Elon Musk's Tesla plans to create a humanoid automaton to take on tasks humans don't want to, and as a bonus, you'll be able to run away from it if it decides it wants to kill you.
It has come to something when one of the main selling points of a new robot is that its maker will make it slow and weak enough that, should it go out of control, you should most likely be able to overpower or run away from it. According to Musk, if you can run faster than five mph, "you'll be fine."
So that's reassuring, then.
We've come to take many of Musk's proclamations with a pinch of salt. Granted, his Space X programme is a success and has made space exploration exciting again. Still, this latest announcement does border a fine line between something that might actually happen and, well, a joke.
Musk's recent presentation of the concept was tinged with more than a little bit of tongue in cheek, as a dancer dressed up as the Tesla Bot performed a dance routine on stage.
"Intended to be friendly"
The Tesla Bot will stand at five feet, eight inches and weigh 125lbs and "is intended to be friendly". The company intends to build a prototype sometime next year, which could either really mean next year, or it could mean never in Tesla speak.
The elephant in the room is that making humanoid robots is not easy. You only have to look at the work of Boston Dynamics to see how complex such things are, and it has been working on robots like this for a long time now. Boston Dynamics has found that quadruped designs can be much more effective for practical, working robots.
Despite being in development for some time, Atlas, the company's rather famous bipedal robot, is still only a test and research platform. Sure, it's entertaining and can perform some quite remarkable feats, but it is far from entirely autonomous, and it still suffers from hiccups such as falling over regularly.
Recently, Atlas managed to complete a parkour style obstacle course by adapting its behaviours based upon what it saw. This was a huge step for the team because in previous demonstrations Atlas was only using sensors to react to posture and balance changes rather than reacting to the environment itself. The team stated on its blog, "In this iteration of parkour, the robot is adapting behaviors in its repertoire based on what it sees. This means the engineers don’t need to pre-program jumping motions for all possible platforms and gaps the robot might encounter. Instead, the team creates a smaller number of template behaviors that can be matched to the environment and executed online."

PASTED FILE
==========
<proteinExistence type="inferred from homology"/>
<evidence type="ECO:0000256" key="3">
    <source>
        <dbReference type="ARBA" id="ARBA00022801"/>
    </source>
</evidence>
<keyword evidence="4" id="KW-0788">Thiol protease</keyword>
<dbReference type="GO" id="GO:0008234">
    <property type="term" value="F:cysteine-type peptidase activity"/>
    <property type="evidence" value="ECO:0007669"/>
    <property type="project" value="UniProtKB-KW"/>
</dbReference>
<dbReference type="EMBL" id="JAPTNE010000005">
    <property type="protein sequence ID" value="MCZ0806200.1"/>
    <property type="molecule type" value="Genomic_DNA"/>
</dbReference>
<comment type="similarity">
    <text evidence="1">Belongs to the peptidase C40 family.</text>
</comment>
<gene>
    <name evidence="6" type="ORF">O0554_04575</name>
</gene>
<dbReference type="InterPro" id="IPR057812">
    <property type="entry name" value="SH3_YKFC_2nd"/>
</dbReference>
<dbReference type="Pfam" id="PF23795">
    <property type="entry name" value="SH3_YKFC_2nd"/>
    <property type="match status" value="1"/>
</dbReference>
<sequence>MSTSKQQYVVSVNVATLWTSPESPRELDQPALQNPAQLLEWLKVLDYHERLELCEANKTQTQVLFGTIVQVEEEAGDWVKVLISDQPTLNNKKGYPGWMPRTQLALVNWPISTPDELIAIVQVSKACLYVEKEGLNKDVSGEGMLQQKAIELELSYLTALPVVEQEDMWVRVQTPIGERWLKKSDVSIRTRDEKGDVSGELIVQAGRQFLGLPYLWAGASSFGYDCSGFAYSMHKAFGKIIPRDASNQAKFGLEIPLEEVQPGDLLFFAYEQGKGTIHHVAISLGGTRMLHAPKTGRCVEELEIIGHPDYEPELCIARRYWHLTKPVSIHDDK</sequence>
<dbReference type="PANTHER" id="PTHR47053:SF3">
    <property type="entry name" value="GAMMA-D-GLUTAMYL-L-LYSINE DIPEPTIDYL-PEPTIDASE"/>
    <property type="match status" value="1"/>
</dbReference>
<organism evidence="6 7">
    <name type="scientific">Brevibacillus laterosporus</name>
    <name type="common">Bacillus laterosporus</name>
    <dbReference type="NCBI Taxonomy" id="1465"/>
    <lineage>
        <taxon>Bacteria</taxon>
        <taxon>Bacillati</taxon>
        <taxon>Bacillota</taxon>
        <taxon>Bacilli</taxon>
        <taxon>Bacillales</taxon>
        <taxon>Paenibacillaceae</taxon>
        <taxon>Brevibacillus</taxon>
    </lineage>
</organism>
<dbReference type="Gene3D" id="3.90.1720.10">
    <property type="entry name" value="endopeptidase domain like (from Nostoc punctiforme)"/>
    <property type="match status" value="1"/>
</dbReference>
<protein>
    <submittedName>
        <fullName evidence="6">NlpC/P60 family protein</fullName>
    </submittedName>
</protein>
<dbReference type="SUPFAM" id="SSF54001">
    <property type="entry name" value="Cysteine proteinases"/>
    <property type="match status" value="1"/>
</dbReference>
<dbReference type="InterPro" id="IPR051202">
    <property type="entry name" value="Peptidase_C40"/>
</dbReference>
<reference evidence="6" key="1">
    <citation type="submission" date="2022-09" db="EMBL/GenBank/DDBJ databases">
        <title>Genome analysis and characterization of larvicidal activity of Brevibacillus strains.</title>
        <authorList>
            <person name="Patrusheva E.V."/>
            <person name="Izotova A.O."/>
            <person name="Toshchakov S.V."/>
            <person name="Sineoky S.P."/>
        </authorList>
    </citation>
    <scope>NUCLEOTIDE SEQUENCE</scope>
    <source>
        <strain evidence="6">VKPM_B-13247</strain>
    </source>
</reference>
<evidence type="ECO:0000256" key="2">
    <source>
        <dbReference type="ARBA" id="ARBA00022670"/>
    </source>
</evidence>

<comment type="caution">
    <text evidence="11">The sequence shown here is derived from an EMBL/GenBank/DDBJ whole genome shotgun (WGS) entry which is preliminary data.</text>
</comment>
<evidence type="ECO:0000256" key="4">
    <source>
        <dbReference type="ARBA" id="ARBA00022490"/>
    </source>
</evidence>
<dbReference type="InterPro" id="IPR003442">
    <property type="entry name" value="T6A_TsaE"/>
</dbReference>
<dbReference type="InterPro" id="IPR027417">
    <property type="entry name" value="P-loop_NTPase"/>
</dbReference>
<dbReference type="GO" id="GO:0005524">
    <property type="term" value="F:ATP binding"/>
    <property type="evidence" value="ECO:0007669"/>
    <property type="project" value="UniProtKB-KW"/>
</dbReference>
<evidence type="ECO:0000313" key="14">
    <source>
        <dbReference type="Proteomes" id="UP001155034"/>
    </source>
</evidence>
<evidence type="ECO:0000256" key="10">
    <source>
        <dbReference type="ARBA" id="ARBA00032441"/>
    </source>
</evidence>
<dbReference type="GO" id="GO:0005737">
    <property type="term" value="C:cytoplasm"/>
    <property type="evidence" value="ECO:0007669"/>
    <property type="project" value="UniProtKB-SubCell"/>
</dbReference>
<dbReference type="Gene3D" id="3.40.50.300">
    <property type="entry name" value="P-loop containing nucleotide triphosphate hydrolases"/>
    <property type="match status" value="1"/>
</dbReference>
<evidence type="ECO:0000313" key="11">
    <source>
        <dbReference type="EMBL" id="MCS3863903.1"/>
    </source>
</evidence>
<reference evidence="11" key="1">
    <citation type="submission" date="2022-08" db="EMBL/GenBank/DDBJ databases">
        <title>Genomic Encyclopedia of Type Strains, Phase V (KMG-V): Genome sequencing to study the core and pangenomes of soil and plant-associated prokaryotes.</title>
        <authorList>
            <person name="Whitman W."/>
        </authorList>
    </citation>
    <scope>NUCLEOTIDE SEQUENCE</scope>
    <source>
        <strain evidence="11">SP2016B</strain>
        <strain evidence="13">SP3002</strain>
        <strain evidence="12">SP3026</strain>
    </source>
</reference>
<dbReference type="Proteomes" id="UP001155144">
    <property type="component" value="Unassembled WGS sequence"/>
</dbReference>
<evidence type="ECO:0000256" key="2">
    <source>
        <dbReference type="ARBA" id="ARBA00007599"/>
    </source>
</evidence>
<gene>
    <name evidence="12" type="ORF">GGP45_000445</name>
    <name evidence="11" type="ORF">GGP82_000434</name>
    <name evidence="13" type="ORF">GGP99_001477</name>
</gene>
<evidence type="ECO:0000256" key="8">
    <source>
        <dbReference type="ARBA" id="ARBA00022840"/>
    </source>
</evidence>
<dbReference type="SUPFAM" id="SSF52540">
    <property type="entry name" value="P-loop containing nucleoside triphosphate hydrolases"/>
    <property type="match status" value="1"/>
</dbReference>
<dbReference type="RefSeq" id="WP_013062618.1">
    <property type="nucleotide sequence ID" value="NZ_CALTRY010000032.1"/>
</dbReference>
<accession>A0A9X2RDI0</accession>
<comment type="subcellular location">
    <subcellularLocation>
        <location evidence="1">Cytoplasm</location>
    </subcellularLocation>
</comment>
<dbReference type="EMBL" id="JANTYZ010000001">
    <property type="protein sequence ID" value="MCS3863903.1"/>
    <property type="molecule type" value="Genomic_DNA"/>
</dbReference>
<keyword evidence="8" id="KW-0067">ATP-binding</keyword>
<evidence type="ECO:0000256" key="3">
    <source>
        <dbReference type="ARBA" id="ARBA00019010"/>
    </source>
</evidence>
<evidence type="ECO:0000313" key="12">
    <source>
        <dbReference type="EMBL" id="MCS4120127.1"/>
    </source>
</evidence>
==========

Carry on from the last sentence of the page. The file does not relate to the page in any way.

As things stand, Atlas is probably the most advanced bipedal robot on the planet right now, and it has taken a long time to reach this stage, which poses an obvious question. Can Elon Musk's company sidestep all the time it took Boston Dynamics to reach its current development point and produce a smooth looking prototype by next year? The answer, which I think is abundently clear, is most likely not. Unless Tesla has already been secretly researching and developing this long before it became public this week, it is inconceivable that there will be any practical working robot any time soon.
Tesla's history with robots
That's not to say that a robot won't be produced at all. With much of the focus placed on Tesla's automated systems for its cars, it is easy to forget that this isn't the company's first foray into the world of robotics. The company has already developed systems for its factories that rely on complex visual systems, alongside those for its cars, which means that it isn't beginning entirely from scratch in terms of control and visual feedback systems - jokes about recent Tesla car accidents aside.
Musk said that Optimus, to give the robot its 'affectionate' internal name, will be designed to perform tasks "that are unsafe, repetitive or boring." Cue lots of people throwing their arms in the air and warning of mass unemployment.
The idea of robots taking over all of the menial, dangerous, or tedious tasks is as old as the hills, and it is the basis for serious debate. It is most likely inevitable that human employment will take on a completely different character in the future with the advancements of AI and automation. The billionaires like Musk who posit these development aren't stupid. If humans are not required for work anymore, and there is mass unemployment as a result, then there will be nobody to buy the products that the robots will then be producing or organising. In other words, it will mean that our entire idea of employment and society will need a fundamental rethink. Will we end up in a Star Trek-style utopia? It sounds far fetched, but at some point, it is inevitable that 'work' as we know it won't exist anymore.
Still, is there any point to a humanoid bipedal robot from a practical standpoint? As Boston Dynamics has shown, it makes for an impressive demo, but it is more of a gimmick. Watch the highlights of Elon Musk's presentation below.